A few years ago my son and I fell in love with the brilliantly designed Alien Buddies from Artgig Apps. Now the team has done it again with the beautiful and varied app Drive About: Number Neighborhood.
Number Neighborhood is a collection of mini games that teach different mathematical skills from simple number recognition and shape matching to counting and equal sums. The games are all linked together by their surrounding neighborhood. On loading the app your child selects the game they would like to begin with. Once they have finished with it, they exit into the neighborhood where they can use a variety of different vehicles to travel between the games. A car travels along the road, a boat on the water, a rocket up into space, etc. As they travel children can interact with the area: popping balloons, blowing away leaves by the roadside, and making flowers grow. The vehicle noises are made by people rather than sound effects so as the boat chugs along in the water we hear someone quietly chanting “blub blub blub” making the atmosphere distinctly cute and fun.
There are nine games located around the neighborhood:
- Feed a whale a given number of green kelp by using a slingshot to fire pieces into his mouth
- Decorate cookies by matching different shaped toppings to the spaces, then feed them to hungry animals
- Help a yak snowboard down a hill and hit each number post in sequence
- Paint by numbers
- Balance numbered animals on a seesaw to make equal sums (for example two small mice on one side to a single large squirrel on the other)
- Stack numbered blocks in order to build an apartment complex
- Tap sea pickles labelled with a given number before they vanish back into their burrows
- Trace numbers in the sky
- Vacuum up trash in space, making sure to find the correct number of items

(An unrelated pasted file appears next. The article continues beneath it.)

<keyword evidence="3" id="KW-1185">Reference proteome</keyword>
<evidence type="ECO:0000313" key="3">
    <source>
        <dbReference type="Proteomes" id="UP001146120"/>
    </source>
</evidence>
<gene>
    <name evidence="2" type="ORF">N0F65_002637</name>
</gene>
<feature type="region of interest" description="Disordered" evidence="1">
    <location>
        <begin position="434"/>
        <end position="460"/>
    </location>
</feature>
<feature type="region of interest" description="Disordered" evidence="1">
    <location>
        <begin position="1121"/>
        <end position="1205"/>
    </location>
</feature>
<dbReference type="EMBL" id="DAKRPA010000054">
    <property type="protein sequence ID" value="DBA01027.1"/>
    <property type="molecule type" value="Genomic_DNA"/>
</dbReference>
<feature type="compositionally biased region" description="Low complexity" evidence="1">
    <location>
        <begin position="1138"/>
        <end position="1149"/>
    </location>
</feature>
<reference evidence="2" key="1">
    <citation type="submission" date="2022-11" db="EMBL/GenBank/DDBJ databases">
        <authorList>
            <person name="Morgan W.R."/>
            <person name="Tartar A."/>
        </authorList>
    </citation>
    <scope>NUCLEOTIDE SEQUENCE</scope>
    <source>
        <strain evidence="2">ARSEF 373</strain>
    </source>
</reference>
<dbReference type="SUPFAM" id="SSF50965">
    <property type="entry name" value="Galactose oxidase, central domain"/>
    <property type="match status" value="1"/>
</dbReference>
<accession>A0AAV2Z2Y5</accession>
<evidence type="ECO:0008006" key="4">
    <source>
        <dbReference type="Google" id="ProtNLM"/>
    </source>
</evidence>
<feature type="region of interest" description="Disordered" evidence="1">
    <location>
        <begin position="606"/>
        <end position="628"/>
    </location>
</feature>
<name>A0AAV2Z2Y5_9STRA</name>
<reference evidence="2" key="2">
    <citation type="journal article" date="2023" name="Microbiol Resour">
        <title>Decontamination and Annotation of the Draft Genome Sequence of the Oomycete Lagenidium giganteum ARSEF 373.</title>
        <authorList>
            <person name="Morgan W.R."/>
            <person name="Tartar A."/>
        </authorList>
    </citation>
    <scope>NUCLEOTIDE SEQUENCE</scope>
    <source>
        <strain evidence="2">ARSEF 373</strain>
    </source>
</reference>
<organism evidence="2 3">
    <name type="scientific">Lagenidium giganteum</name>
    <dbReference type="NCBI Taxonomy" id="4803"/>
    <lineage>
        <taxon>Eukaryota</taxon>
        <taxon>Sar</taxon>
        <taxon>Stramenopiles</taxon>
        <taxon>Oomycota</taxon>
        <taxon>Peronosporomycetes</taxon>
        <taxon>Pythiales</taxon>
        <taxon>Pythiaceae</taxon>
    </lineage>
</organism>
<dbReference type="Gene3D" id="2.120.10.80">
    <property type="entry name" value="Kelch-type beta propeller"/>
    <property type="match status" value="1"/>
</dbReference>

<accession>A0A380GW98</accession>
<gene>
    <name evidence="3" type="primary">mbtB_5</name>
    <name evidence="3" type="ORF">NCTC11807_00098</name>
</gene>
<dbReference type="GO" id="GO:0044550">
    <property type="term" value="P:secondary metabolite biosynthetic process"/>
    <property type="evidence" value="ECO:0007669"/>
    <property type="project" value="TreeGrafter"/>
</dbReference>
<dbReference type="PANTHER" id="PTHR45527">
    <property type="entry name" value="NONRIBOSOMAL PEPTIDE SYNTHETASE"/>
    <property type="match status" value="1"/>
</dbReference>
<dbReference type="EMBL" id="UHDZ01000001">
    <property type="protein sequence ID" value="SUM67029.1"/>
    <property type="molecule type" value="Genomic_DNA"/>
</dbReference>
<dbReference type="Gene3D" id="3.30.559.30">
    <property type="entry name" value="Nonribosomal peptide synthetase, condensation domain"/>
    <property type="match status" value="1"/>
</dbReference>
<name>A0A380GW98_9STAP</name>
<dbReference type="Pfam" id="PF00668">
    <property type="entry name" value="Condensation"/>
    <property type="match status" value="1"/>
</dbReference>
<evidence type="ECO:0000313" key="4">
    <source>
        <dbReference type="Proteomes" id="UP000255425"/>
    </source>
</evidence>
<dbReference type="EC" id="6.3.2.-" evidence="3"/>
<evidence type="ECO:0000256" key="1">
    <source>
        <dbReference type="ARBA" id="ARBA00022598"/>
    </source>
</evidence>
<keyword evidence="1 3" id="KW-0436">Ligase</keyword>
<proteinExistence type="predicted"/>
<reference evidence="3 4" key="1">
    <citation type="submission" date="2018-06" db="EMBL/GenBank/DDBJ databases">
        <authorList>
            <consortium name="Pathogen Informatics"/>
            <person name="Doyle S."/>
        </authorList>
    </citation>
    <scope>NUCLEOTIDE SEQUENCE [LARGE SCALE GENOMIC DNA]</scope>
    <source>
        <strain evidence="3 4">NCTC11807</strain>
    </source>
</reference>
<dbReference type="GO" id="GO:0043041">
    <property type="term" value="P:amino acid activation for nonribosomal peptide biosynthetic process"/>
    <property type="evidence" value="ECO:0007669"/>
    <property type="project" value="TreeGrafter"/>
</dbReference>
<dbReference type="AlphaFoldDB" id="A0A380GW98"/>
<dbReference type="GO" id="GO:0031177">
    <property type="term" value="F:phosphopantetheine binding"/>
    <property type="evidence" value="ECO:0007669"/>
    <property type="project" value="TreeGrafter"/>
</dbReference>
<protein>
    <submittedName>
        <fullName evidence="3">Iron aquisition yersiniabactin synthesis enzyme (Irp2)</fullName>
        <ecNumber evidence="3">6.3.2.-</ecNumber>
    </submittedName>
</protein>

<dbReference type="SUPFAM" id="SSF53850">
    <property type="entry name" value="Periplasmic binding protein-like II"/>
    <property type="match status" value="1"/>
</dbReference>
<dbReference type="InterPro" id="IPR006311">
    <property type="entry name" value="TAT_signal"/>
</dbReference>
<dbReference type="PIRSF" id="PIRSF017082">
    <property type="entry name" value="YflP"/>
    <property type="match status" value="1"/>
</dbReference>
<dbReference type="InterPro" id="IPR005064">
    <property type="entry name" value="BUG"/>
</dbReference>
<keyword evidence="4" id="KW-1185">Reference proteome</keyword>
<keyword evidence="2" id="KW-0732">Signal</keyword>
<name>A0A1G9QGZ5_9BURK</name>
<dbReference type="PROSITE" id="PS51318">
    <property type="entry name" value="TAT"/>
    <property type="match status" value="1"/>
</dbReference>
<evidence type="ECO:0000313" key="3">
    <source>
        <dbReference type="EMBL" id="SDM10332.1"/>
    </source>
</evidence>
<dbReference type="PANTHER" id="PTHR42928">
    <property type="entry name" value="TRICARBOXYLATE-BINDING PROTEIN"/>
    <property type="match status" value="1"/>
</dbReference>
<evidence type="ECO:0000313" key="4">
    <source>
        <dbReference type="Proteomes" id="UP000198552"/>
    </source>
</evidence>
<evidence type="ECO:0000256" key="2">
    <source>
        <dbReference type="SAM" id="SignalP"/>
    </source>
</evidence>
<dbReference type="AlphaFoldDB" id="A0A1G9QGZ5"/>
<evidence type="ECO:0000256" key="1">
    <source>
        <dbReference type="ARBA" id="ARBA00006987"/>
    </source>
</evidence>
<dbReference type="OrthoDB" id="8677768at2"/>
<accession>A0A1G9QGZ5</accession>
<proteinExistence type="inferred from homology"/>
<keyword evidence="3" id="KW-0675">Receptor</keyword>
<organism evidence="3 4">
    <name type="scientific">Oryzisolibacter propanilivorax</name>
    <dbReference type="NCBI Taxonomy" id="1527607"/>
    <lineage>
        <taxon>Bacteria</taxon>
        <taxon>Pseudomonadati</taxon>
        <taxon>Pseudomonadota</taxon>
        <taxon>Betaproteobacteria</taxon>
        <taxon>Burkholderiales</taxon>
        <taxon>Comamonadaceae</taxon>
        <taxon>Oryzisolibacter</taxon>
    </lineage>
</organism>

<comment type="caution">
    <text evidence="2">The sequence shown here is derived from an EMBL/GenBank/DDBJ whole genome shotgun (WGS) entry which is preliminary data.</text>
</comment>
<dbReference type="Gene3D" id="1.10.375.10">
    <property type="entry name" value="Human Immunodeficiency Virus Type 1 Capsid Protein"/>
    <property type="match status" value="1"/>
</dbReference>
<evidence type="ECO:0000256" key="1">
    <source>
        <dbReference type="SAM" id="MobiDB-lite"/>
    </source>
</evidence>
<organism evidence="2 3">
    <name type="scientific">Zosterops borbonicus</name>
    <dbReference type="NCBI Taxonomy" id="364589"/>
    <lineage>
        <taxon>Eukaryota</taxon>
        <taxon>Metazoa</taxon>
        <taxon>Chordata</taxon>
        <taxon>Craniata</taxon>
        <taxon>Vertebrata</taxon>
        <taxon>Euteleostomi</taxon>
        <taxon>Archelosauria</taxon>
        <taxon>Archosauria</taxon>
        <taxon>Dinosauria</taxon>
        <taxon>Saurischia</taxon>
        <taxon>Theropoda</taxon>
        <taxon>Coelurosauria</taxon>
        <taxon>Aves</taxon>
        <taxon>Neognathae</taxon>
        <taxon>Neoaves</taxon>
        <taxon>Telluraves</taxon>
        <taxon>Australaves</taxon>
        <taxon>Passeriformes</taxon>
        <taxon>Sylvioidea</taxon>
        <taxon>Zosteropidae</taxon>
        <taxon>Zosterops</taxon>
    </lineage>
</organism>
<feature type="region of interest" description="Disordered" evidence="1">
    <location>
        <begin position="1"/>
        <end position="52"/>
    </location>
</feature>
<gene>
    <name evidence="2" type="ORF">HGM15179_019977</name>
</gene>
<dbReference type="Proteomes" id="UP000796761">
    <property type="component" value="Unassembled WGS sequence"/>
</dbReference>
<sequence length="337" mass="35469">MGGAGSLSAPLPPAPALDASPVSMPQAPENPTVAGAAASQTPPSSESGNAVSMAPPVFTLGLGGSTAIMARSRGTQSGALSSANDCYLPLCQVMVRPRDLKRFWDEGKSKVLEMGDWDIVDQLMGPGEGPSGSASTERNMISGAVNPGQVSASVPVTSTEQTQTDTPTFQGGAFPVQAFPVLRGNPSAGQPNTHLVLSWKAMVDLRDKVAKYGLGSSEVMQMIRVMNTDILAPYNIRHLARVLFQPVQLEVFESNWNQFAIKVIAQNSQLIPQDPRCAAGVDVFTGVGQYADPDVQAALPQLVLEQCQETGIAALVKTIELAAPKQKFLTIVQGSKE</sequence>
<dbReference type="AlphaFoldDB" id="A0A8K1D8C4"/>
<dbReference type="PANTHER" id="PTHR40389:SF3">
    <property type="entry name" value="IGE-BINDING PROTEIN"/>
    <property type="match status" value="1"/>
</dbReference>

Each game is well thought out and easy to play. There are no ads, links out, or in-app purchases available making the game a safe environment for even the youngest players.
There are naturally a few issues, the biggest one for me being that the game has no difficulty setting. I would love to see a parent screen where I can individually tailor each game to my child’s abilities. The stacking game for example begins at number one and asks children to build from there in groups of five and only counts as high as 20, not much of a challenge to my 4-year-old. Being able to set that game to begin from a different number (say 20) would really increase its flexibility and help slightly older kids practice bigger numbers in preparation for starting school.
Another area that could be improved is language support. The game can currently run in English, Spanish, French, Russian, and Portuguese; however the language cannot be switched within the game. The game’s language is determined by the device’s language master setting alone. Being able to switch on different languages within the game would again increase its flexibility, allowing it to also be used to help children in the process of learning a new language. Even adults could use it to practice.
Right now this is a beautiful, elegantly designed game and one that my son has really been enjoying playing. He’s even been choosing it over watching Power Rangers: Samurai on Netflix, and that says a lot about just how fun these mini games are. With a few small tweaks and additions this could become an even more expansive and useful learning tool for children right up to Kindergarten, but for now if you have preschoolers Drive About: Number Neighborhood is a game that should absolutely join your home learning line-up.
GeekMom received this item for review purposes.